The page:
This blog post is a monthly reflection by a member of The Companions from England, who had just finished the fourth month of the formation program; which involves readings on the history of de Foucauld fraternities, as well as the Gospel of Matthew.
Reading the brief article, the Legacy of a Spiritual Master, was beneficial in affirming, in simple terms, what lies at the very heart of the witness of Brother Charles, and of those who seek to be his Companions on the spiritual journey- indeed, the journey through life in its totality.
The dual pillars of returning to the Gospel and of a spiritual life centered on the Eucharist – nourishing a commitment to live the Gospel wherever we may be – have been the focus of my life for many years. It is always good to have them re-affirmed. I daily reflect on the Gospel readings set in the Mass Lectionary. In addition this month, it was good just to sit with the Gospel of Matthew, reading through it and reflecting on it. My daily Mass readings are either from the Jerusalem Bible or the New Revised Standard Version.
I have had on my bookshelf, for some years, a version of the Bible called the Christian Community Bible – Catholic Pastoral Edition. It was produced in the Philippines in 1988 and has footnotes throughout, reflecting on the Scriptures in the light of what might broadly be described as “Liberation Theology”. It has been good to read the Gospel and study the footnotes from this different version – in the past I had just dipped into it from time to time when preparing sermons, to look up how it translated a particular text, and to see what the commentary said. To sit down and read through the Gospel from beginning to end has reinforced, in a particular way, the value of listening to Jesus speaking through his life, his words and his deeds.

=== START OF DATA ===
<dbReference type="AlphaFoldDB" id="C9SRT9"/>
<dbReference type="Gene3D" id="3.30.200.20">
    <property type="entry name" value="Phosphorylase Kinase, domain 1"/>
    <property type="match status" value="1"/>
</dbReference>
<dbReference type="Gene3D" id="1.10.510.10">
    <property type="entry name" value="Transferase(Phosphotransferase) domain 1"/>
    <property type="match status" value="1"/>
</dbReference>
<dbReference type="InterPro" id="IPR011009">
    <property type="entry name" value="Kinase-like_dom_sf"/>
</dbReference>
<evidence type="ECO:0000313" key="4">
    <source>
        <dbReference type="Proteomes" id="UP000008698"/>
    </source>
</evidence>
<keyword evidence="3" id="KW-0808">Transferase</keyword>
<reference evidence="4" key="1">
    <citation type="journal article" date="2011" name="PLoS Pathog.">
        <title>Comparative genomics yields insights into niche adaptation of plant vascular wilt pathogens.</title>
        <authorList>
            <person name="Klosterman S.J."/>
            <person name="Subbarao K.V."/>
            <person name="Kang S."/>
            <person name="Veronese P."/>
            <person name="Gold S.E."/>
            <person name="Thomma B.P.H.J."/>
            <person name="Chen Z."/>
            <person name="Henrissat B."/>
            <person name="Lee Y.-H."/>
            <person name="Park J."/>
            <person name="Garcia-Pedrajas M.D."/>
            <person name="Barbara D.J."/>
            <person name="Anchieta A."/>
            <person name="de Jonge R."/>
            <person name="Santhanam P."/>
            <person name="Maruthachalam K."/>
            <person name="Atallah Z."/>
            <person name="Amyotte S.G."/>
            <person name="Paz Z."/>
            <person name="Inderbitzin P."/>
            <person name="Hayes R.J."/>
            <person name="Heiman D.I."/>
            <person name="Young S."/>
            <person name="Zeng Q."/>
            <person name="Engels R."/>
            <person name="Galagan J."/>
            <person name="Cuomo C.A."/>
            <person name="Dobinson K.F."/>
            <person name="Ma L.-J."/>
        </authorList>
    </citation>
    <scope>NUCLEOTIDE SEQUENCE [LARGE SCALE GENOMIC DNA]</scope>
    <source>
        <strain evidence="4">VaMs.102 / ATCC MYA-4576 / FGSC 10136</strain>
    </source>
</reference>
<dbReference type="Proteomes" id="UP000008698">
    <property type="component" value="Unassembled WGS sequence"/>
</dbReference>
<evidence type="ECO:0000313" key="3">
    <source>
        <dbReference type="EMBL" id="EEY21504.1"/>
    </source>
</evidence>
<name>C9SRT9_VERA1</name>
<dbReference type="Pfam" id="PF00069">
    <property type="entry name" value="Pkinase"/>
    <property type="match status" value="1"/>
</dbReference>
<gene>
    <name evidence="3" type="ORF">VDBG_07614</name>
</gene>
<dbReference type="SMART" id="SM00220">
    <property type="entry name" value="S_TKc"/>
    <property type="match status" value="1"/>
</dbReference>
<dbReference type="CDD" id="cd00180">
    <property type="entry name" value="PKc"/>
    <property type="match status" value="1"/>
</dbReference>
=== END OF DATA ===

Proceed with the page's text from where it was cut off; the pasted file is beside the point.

I came across this quotation online, from a Franciscan Sister:
“If the Church is founded on the Good News of Jesus Christ, how did it become so radically disconnected from the itinerant preacher from Nazareth?” (1)
This is something I acknowledge in the life of the wider Church, but which I have to address and reflect on in my own life, as I have read through Matthew’s Gospel of Jesus.
My daily time spent with the Eucharist was nourished this month around the feast day of St. Teresa Benedicta of the Cross with these words she wrote:
“If we visit the eucharistic God and seek his counsel in all our problems, if we let ourselves be purified by the sanctifying power that flows from the Altar, if we offer ourselves to the Lord, in this sacrifice and receive him into our souls in Holy Communion, then we cannot but be drawn ever more deeply into the current of the divine life. We shall grow into the mystical body of Christ and our heart will be fashioned in the likeness of the Sacred Heart”. (2)
The Legacy of a Spiritual Master also reaffirmed that Br. Charles invites us to reflect in our lives a love that particularly reaches out to those who are perceived as being “furthest from God,” and those “most rejected by people”. In the current political climate there is much scapegoating going on (fearfully reminiscent, in some ways, of what went on in Nazi Germany) of vulnerable groups – immigrants, people of the Muslim Faith, the travelling community, transgender people etc. It feels so positive, in this climate, to be following in the footsteps of one who taught and lived a love that does, indeed, reach out to, and embraces, all.
(1) Delio, Ilia. "Death in the Church: Is New Life Ahead?" 8/28/2018 https://www.omegacenter.info/death-in-church-new-life-ahead/
(2) St. Teresa Benedicta of the Cross. Essential Writings, Pg. 48-49.